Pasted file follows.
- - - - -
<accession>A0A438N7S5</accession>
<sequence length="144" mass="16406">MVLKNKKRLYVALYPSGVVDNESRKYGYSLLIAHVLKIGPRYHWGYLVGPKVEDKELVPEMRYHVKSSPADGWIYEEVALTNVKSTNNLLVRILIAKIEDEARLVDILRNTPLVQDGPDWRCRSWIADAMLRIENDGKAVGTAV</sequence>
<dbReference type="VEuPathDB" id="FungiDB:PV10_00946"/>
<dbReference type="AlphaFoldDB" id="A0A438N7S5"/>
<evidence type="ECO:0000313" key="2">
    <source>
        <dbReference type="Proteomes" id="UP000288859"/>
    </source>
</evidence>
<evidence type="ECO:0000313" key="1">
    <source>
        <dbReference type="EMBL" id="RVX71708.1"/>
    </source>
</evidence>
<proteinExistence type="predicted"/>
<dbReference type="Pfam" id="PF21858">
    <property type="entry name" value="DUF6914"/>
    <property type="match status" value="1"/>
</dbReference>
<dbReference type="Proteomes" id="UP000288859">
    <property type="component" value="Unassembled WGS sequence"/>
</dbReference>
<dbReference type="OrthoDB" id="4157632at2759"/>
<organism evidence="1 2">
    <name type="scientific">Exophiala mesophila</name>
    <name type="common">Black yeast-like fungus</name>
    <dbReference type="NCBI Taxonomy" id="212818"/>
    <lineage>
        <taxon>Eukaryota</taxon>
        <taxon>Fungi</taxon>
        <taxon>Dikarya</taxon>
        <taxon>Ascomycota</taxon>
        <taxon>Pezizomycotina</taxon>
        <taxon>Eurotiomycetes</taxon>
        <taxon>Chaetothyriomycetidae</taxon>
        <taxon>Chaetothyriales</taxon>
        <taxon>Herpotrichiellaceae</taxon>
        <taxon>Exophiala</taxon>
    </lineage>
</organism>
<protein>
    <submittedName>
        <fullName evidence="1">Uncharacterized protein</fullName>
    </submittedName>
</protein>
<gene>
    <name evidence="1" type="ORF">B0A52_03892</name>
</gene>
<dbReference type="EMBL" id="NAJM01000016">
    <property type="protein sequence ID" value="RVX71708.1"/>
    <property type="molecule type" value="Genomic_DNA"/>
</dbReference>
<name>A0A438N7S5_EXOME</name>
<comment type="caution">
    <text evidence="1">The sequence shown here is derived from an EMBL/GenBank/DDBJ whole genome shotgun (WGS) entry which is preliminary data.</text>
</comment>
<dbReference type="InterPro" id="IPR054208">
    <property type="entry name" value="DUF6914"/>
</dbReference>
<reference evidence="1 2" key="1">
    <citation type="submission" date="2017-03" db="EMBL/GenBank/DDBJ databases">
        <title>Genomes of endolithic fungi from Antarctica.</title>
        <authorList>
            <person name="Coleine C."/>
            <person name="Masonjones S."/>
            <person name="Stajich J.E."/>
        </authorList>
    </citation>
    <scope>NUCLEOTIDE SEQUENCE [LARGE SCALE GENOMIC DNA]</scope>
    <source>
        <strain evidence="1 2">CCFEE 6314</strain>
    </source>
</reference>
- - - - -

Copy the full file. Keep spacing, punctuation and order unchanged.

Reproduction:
<accession>A0A438N7S5</accession>
<sequence length="144" mass="16406">MVLKNKKRLYVALYPSGVVDNESRKYGYSLLIAHVLKIGPRYHWGYLVGPKVEDKELVPEMRYHVKSSPADGWIYEEVALTNVKSTNNLLVRILIAKIEDEARLVDILRNTPLVQDGPDWRCRSWIADAMLRIENDGKAVGTAV</sequence>
<dbReference type="VEuPathDB" id="FungiDB:PV10_00946"/>
<dbReference type="AlphaFoldDB" id="A0A438N7S5"/>
<evidence type="ECO:0000313" key="2">
    <source>
        <dbReference type="Proteomes" id="UP000288859"/>
    </source>
</evidence>
<evidence type="ECO:0000313" key="1">
    <source>
        <dbReference type="EMBL" id="RVX71708.1"/>
    </source>
</evidence>
<proteinExistence type="predicted"/>
<dbReference type="Pfam" id="PF21858">
    <property type="entry name" value="DUF6914"/>
    <property type="match status" value="1"/>
</dbReference>
<dbReference type="Proteomes" id="UP000288859">
    <property type="component" value="Unassembled WGS sequence"/>
</dbReference>
<dbReference type="OrthoDB" id="4157632at2759"/>
<organism evidence="1 2">
    <name type="scientific">Exophiala mesophila</name>
    <name type="common">Black yeast-like fungus</name>
    <dbReference type="NCBI Taxonomy" id="212818"/>
    <lineage>
        <taxon>Eukaryota</taxon>
        <taxon>Fungi</taxon>
        <taxon>Dikarya</taxon>
        <taxon>Ascomycota</taxon>
        <taxon>Pezizomycotina</taxon>
        <taxon>Eurotiomycetes</taxon>
        <taxon>Chaetothyriomycetidae</taxon>
        <taxon>Chaetothyriales</taxon>
        <taxon>Herpotrichiellaceae</taxon>
        <taxon>Exophiala</taxon>
    </lineage>
</organism>
<protein>
    <submittedName>
        <fullName evidence="1">Uncharacterized protein</fullName>
    </submittedName>
</protein>
<gene>
    <name evidence="1" type="ORF">B0A52_03892</name>
</gene>
<dbReference type="EMBL" id="NAJM01000016">
    <property type="protein sequence ID" value="RVX71708.1"/>
    <property type="molecule type" value="Genomic_DNA"/>
</dbReference>
<name>A0A438N7S5_EXOME</name>
<comment type="caution">
    <text evidence="1">The sequence shown here is derived from an EMBL/GenBank/DDBJ whole genome shotgun (WGS) entry which is preliminary data.</text>
</comment>
<dbReference type="InterPro" id="IPR054208">
    <property type="entry name" value="DUF6914"/>
</dbReference>
<reference evidence="1 2" key="1">
    <citation type="submission" date="2017-03" db="EMBL/GenBank/DDBJ databases">
        <title>Genomes of endolithic fungi from Antarctica.</title>
        <authorList>
            <person name="Coleine C."/>
            <person name="Masonjones S."/>
            <person name="Stajich J.E."/>
        </authorList>
    </citation>
    <scope>NUCLEOTIDE SEQUENCE [LARGE SCALE GENOMIC DNA]</scope>
    <source>
        <strain evidence="1 2">CCFEE 6314</strain>
    </source>
</reference>